The bottom line: "Choosing a diet partner, like choosing a diet, is a very personal matter," says Schwarz. Just as there is no one diet that's perfect for every person, Schwarz tells WebMD, there is no one type of diet buddy that is universally better than another.
Shafran agrees, "The truth is that even if we share the same goals, what it takes to get us there is different for every person. And that means every person needs something slightly different in a diet buddy."
So how do you figure out what you need? Look deep inside yourself and be brutally honest about what you need to get your weight loss mojo working, Dweck says.
Don't just focus on doing things together, Shafran says.
"Diet buddies are just two people who share a common goal and know they can count on each other to help them achieve that goal in whatever way it takes to do that," says Shafran.
For some, that may mean working out together or getting together to cook or swap recipes a couple times a week. For others, it can mean taking turns babysitting so that each of you can get to the gym separately.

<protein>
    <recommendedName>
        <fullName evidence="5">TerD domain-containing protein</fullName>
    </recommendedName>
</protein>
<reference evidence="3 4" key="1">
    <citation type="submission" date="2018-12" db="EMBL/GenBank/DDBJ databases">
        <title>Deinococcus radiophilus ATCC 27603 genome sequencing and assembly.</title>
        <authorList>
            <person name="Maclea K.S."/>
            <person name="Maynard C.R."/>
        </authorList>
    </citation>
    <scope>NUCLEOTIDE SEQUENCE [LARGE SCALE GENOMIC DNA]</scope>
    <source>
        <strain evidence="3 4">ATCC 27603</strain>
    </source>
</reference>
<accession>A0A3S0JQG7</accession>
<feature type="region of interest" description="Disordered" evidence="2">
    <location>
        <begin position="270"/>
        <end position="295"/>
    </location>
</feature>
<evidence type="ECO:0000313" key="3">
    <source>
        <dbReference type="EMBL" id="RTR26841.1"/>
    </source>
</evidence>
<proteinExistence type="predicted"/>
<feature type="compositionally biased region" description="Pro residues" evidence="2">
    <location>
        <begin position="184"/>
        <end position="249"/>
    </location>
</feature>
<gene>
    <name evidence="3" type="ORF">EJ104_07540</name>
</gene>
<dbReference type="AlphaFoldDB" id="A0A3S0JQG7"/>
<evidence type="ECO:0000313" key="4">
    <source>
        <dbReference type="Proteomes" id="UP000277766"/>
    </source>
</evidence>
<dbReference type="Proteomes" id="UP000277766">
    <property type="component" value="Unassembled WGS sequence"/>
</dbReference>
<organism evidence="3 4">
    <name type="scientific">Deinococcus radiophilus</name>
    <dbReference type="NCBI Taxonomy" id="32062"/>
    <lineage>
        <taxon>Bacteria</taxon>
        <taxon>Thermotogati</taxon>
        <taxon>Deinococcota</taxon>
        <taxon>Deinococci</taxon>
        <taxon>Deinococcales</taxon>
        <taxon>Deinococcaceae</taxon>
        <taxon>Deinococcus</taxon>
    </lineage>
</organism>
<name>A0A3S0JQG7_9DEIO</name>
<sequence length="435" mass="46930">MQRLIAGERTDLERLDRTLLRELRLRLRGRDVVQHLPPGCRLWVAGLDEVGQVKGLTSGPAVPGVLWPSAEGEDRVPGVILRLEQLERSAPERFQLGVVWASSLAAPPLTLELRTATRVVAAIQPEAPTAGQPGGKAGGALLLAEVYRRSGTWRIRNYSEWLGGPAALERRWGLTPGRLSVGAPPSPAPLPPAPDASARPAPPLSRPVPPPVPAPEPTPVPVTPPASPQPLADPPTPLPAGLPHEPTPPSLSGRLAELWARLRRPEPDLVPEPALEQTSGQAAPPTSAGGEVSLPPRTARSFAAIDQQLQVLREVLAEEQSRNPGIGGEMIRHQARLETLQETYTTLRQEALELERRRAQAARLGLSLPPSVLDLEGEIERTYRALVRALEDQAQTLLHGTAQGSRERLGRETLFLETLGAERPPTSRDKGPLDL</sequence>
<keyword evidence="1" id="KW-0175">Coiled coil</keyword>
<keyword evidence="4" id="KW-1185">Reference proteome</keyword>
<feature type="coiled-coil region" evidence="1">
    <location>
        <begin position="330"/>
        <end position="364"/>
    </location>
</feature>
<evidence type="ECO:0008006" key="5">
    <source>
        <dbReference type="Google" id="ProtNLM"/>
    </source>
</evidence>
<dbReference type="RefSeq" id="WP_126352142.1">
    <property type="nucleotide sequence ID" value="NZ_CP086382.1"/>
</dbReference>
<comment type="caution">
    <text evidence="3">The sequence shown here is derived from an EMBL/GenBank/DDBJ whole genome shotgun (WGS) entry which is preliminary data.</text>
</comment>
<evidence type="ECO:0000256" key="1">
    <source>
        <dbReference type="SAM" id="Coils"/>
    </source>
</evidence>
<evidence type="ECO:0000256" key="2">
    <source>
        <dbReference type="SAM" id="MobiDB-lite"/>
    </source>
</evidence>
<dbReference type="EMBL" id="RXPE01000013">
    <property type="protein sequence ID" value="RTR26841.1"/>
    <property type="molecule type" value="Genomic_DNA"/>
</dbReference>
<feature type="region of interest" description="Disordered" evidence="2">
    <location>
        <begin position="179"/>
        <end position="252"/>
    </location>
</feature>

Another consideration is mutual availability. Both partners should agree up front on how much time and energy they have to devote to the partnership, and discuss what they need from each other during that time.
Also important: The primary mode of contact and support. If you're constantly monitoring your email and need a buddy who's always there when you send out that Instant Message S.O.S., be sure you pick a buddy who is as computer-accessible as you. If what you really need is face-to-face contact, pick a buddy who has a similar need -- and the time to share.
"For some people, the anonymity of having an Internet buddy is the best solution. For others, it has to be someone who they can get together with for a Wednesday night weigh-in," says Shafran. "It doesn't matter, as long as both buddies want the same thing."
No matter what your mode of communication, it's important that buddies spend time listening to each other.
"It can be online in a chat; it can be on the phone; it can be in an email; or it can be in person, as long as there is some time that each of you can devote to listening and encouraging the other," says Dweck.
It's also important to recognize that encouragement comes in many different forms.
"For some people, it means hearing kind and supportive words; for others, it means having someone come by and literally drag them out of the house and to the gym," Dweck says. "As long as both buddies know what the other needs and expects, then they can be there for each other."